My mother asked about Weathering the Psalms: “Is it the kind of book you get money for?”  In theory, yes.  I’ve yet to see any kind of profit from it since the tax forms you need to file for royalties cost more than the actual checks contain.  At least it’s not vanity publishing.  And you truly learn what it means to rob Peter to pay Paul.  It has nothing to do with gentiles.  Publishing is the price you pay for following your curiosity.  My books are very different from each other, a fact that comes with an invisible price tag that has little to do with money exchanging hands.  Well, maybe it does.  And maybe it does have something to do with gentiles.  Or maybe it’s an appeal to a higher power.  In a capitalist nation we all know what that is; herein lies holy horror.

Linking In

Like many in the internet age, I have most of my “connections” online.  It’s somewhat of a rarity to be invited, for example, to connect on LinkedIn by someone I actually know.  I remember the early dissemination of information from that network—it was strictly for people you really did know in real life, because they could help or hurt your career.  I took that seriously for a year or two, but it became clear that this was another Facebook with a more professional cast.  I’ve been told of authors who try to build their online platform by adding thousands of connections on LinkedIn.  The website, however, is not intended as an advertising venue.  It has, however, become one.

I’m not denigrating LinkedIn.  I’ve found two jobs through it and I’ve had recruiters reach out to me because they found my profile there.  For a religionist that can be quite flattering.  Academia and society tend to tell you that such a skillset is okay but basically useless.  Having others who know the wide diversity of human employment these days can be a sign of hope.  Nevertheless, advertising has crept into LinkedIn.  I’m not talking about the frequent invitations to go professional on the site, which will only cost a small fee that will suddenly show up on your credit card bill when you least expect it and thought you were in the clear.  No, I’m talking about connections contacting you to do gratis work for them.  Advertising their book, or their services.  Letting others know, they ask, that they can provide this or that service.  (Just to be clear, I’m not referring to people who contact me personally because we have an actual connection!)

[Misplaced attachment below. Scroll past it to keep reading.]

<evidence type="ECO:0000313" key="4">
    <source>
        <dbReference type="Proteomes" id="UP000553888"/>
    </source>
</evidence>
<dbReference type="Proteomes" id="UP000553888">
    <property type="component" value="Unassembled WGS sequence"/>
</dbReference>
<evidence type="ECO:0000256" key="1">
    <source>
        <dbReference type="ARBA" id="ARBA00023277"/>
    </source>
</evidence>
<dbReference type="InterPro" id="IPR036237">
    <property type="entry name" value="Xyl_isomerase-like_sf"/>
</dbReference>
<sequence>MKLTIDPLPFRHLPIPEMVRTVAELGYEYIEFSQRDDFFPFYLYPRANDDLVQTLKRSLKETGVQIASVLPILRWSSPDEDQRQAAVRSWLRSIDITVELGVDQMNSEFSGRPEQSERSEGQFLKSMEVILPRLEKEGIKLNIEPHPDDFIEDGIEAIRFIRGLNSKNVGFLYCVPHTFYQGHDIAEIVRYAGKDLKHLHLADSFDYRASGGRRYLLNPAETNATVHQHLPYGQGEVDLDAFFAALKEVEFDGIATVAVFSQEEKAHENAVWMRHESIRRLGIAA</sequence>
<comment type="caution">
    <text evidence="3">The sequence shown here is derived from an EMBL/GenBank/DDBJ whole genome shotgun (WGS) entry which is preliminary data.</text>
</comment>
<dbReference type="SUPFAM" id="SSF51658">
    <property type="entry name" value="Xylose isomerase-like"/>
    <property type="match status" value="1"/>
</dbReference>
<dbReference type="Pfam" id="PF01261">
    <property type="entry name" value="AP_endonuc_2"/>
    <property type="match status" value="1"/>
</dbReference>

For those of us working stiffs not in a position to hire anyone—professionally or personally—this is another symbol of how any form of communication becomes commodified.  Fully over half of my email is soliciting money in one form or another.  Hearing from an actual person with an actual message for me is so rare that I’m stunned to find one in my inbox.  Capitalism just doesn’t know when to let go.  And it doesn’t have a good read on what little I actually do buy.  Underwear (and just using that word will color the tailored ads I receive for weeks) vendors seem to think I’m concerned about the fashion of garments others don’t see.  The books Amazon suggests, based on a solid track record, are generally far off from my interests.  What hope do those who don’t know me have of selling me their wares through LinkedIn?  The dream of connection without cash changing hands nevertheless remains alive.

Old school connectivity

Patchwork